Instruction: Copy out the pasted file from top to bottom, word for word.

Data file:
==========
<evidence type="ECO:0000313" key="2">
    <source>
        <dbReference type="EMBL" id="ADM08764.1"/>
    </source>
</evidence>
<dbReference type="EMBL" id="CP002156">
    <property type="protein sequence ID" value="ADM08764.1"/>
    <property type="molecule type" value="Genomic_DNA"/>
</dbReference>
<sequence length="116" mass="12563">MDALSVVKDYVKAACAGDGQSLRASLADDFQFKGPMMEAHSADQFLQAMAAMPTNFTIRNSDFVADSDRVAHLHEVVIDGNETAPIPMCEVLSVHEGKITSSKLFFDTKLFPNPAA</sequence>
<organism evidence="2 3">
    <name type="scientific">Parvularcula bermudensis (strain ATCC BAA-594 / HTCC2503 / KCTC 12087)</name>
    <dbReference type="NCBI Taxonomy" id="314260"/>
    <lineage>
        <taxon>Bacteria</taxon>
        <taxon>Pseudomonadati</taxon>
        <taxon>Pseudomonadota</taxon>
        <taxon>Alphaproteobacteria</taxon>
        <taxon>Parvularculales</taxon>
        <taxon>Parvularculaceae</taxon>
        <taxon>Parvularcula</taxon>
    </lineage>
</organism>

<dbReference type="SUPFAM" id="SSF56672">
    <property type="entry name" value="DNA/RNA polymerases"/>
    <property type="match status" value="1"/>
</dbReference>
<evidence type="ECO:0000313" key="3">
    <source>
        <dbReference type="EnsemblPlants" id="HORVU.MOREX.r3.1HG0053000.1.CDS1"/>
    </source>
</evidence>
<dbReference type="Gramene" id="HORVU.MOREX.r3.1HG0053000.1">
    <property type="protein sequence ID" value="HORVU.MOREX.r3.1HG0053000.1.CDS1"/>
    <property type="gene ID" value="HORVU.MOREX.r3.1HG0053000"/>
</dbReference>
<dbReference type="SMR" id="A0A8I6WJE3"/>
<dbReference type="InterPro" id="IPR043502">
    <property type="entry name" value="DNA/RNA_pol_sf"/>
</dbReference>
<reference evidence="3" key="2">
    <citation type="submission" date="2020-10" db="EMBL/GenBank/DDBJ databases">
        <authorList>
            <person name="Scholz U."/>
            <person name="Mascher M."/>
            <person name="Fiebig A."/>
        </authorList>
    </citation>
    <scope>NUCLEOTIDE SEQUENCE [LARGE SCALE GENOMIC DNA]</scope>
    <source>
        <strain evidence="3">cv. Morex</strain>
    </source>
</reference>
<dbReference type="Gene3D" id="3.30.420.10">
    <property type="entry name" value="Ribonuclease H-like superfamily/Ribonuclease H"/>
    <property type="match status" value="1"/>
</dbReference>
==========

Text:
<evidence type="ECO:0000313" key="2">
    <source>
        <dbReference type="EMBL" id="ADM08764.1"/>
    </source>
</evidence>
<dbReference type="EMBL" id="CP002156">
    <property type="protein sequence ID" value="ADM08764.1"/>
    <property type="molecule type" value="Genomic_DNA"/>
</dbReference>
<sequence length="116" mass="12563">MDALSVVKDYVKAACAGDGQSLRASLADDFQFKGPMMEAHSADQFLQAMAAMPTNFTIRNSDFVADSDRVAHLHEVVIDGNETAPIPMCEVLSVHEGKITSSKLFFDTKLFPNPAA</sequence>
<organism evidence="2 3">
    <name type="scientific">Parvularcula bermudensis (strain ATCC BAA-594 / HTCC2503 / KCTC 12087)</name>
    <dbReference type="NCBI Taxonomy" id="314260"/>
    <lineage>
        <taxon>Bacteria</taxon>
        <taxon>Pseudomonadati</taxon>
        <taxon>Pseudomonadota</taxon>
        <taxon>Alphaproteobacteria</taxon>
        <taxon>Parvularculales</taxon>
        <taxon>Parvularculaceae</taxon>
        <taxon>Parvularcula</taxon>
    </lineage>
</organism>

<dbReference type="SUPFAM" id="SSF56672">
    <property type="entry name" value="DNA/RNA polymerases"/>
    <property type="match status" value="1"/>
</dbReference>
<evidence type="ECO:0000313" key="3">
    <source>
        <dbReference type="EnsemblPlants" id="HORVU.MOREX.r3.1HG0053000.1.CDS1"/>
    </source>
</evidence>
<dbReference type="Gramene" id="HORVU.MOREX.r3.1HG0053000.1">
    <property type="protein sequence ID" value="HORVU.MOREX.r3.1HG0053000.1.CDS1"/>
    <property type="gene ID" value="HORVU.MOREX.r3.1HG0053000"/>
</dbReference>
<dbReference type="SMR" id="A0A8I6WJE3"/>
<dbReference type="InterPro" id="IPR043502">
    <property type="entry name" value="DNA/RNA_pol_sf"/>
</dbReference>
<reference evidence="3" key="2">
    <citation type="submission" date="2020-10" db="EMBL/GenBank/DDBJ databases">
        <authorList>
            <person name="Scholz U."/>
            <person name="Mascher M."/>
            <person name="Fiebig A."/>
        </authorList>
    </citation>
    <scope>NUCLEOTIDE SEQUENCE [LARGE SCALE GENOMIC DNA]</scope>
    <source>
        <strain evidence="3">cv. Morex</strain>
    </source>
</reference>
<dbReference type="Gene3D" id="3.30.420.10">
    <property type="entry name" value="Ribonuclease H-like superfamily/Ribonuclease H"/>
    <property type="match status" value="1"/>
</dbReference>